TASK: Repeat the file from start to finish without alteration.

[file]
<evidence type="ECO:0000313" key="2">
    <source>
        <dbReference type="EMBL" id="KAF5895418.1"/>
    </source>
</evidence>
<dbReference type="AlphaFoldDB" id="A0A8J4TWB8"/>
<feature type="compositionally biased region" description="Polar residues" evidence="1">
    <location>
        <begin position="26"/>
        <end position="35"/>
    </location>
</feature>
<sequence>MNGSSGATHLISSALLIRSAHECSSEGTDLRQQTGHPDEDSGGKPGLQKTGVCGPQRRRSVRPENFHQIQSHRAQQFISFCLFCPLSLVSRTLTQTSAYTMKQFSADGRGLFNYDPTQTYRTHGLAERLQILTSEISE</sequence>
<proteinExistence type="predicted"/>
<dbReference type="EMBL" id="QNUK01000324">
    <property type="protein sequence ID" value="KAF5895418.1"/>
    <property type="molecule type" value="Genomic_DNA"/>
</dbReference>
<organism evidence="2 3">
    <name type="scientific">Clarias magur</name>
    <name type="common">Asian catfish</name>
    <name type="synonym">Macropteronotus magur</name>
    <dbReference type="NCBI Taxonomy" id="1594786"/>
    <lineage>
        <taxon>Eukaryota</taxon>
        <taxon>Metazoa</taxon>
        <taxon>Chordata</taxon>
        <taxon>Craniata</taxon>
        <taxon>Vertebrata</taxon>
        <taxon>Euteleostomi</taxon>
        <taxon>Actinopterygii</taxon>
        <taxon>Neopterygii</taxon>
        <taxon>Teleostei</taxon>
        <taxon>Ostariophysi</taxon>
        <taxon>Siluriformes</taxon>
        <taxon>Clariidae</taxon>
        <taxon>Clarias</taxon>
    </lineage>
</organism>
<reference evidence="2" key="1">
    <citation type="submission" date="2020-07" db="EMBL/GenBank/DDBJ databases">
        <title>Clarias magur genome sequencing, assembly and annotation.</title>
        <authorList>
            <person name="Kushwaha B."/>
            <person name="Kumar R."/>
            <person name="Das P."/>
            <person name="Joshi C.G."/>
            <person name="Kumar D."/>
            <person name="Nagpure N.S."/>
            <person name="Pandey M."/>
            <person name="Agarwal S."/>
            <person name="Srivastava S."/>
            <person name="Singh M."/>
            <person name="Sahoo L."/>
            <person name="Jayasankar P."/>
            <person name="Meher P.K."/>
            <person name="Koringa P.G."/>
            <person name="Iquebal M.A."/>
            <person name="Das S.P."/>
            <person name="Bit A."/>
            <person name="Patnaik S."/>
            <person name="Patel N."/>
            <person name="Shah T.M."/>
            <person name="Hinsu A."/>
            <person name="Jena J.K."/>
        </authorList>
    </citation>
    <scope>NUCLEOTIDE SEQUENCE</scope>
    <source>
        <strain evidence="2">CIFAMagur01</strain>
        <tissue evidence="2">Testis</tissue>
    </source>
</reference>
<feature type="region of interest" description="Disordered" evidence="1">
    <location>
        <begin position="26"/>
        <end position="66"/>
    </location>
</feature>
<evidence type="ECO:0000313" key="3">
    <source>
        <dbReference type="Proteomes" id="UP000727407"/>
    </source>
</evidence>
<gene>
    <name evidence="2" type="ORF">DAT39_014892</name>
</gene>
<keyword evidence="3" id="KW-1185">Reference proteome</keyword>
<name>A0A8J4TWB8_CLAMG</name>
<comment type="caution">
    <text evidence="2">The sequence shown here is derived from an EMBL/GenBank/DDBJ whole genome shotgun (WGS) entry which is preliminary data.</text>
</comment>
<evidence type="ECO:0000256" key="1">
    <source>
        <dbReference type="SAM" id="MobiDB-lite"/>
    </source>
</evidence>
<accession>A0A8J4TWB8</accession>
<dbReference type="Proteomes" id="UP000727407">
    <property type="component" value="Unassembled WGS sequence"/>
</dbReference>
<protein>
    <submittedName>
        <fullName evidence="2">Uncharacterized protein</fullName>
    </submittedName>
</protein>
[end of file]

<evidence type="ECO:0000313" key="2">
    <source>
        <dbReference type="EMBL" id="KAF5895418.1"/>
    </source>
</evidence>
<dbReference type="AlphaFoldDB" id="A0A8J4TWB8"/>
<feature type="compositionally biased region" description="Polar residues" evidence="1">
    <location>
        <begin position="26"/>
        <end position="35"/>
    </location>
</feature>
<sequence>MNGSSGATHLISSALLIRSAHECSSEGTDLRQQTGHPDEDSGGKPGLQKTGVCGPQRRRSVRPENFHQIQSHRAQQFISFCLFCPLSLVSRTLTQTSAYTMKQFSADGRGLFNYDPTQTYRTHGLAERLQILTSEISE</sequence>
<proteinExistence type="predicted"/>
<dbReference type="EMBL" id="QNUK01000324">
    <property type="protein sequence ID" value="KAF5895418.1"/>
    <property type="molecule type" value="Genomic_DNA"/>
</dbReference>
<organism evidence="2 3">
    <name type="scientific">Clarias magur</name>
    <name type="common">Asian catfish</name>
    <name type="synonym">Macropteronotus magur</name>
    <dbReference type="NCBI Taxonomy" id="1594786"/>
    <lineage>
        <taxon>Eukaryota</taxon>
        <taxon>Metazoa</taxon>
        <taxon>Chordata</taxon>
        <taxon>Craniata</taxon>
        <taxon>Vertebrata</taxon>
        <taxon>Euteleostomi</taxon>
        <taxon>Actinopterygii</taxon>
        <taxon>Neopterygii</taxon>
        <taxon>Teleostei</taxon>
        <taxon>Ostariophysi</taxon>
        <taxon>Siluriformes</taxon>
        <taxon>Clariidae</taxon>
        <taxon>Clarias</taxon>
    </lineage>
</organism>
<reference evidence="2" key="1">
    <citation type="submission" date="2020-07" db="EMBL/GenBank/DDBJ databases">
        <title>Clarias magur genome sequencing, assembly and annotation.</title>
        <authorList>
            <person name="Kushwaha B."/>
            <person name="Kumar R."/>
            <person name="Das P."/>
            <person name="Joshi C.G."/>
            <person name="Kumar D."/>
            <person name="Nagpure N.S."/>
            <person name="Pandey M."/>
            <person name="Agarwal S."/>
            <person name="Srivastava S."/>
            <person name="Singh M."/>
            <person name="Sahoo L."/>
            <person name="Jayasankar P."/>
            <person name="Meher P.K."/>
            <person name="Koringa P.G."/>
            <person name="Iquebal M.A."/>
            <person name="Das S.P."/>
            <person name="Bit A."/>
            <person name="Patnaik S."/>
            <person name="Patel N."/>
            <person name="Shah T.M."/>
            <person name="Hinsu A."/>
            <person name="Jena J.K."/>
        </authorList>
    </citation>
    <scope>NUCLEOTIDE SEQUENCE</scope>
    <source>
        <strain evidence="2">CIFAMagur01</strain>
        <tissue evidence="2">Testis</tissue>
    </source>
</reference>
<feature type="region of interest" description="Disordered" evidence="1">
    <location>
        <begin position="26"/>
        <end position="66"/>
    </location>
</feature>
<evidence type="ECO:0000313" key="3">
    <source>
        <dbReference type="Proteomes" id="UP000727407"/>
    </source>
</evidence>
<gene>
    <name evidence="2" type="ORF">DAT39_014892</name>
</gene>
<keyword evidence="3" id="KW-1185">Reference proteome</keyword>
<name>A0A8J4TWB8_CLAMG</name>
<comment type="caution">
    <text evidence="2">The sequence shown here is derived from an EMBL/GenBank/DDBJ whole genome shotgun (WGS) entry which is preliminary data.</text>
</comment>
<evidence type="ECO:0000256" key="1">
    <source>
        <dbReference type="SAM" id="MobiDB-lite"/>
    </source>
</evidence>
<accession>A0A8J4TWB8</accession>
<dbReference type="Proteomes" id="UP000727407">
    <property type="component" value="Unassembled WGS sequence"/>
</dbReference>
<protein>
    <submittedName>
        <fullName evidence="2">Uncharacterized protein</fullName>
    </submittedName>
</protein>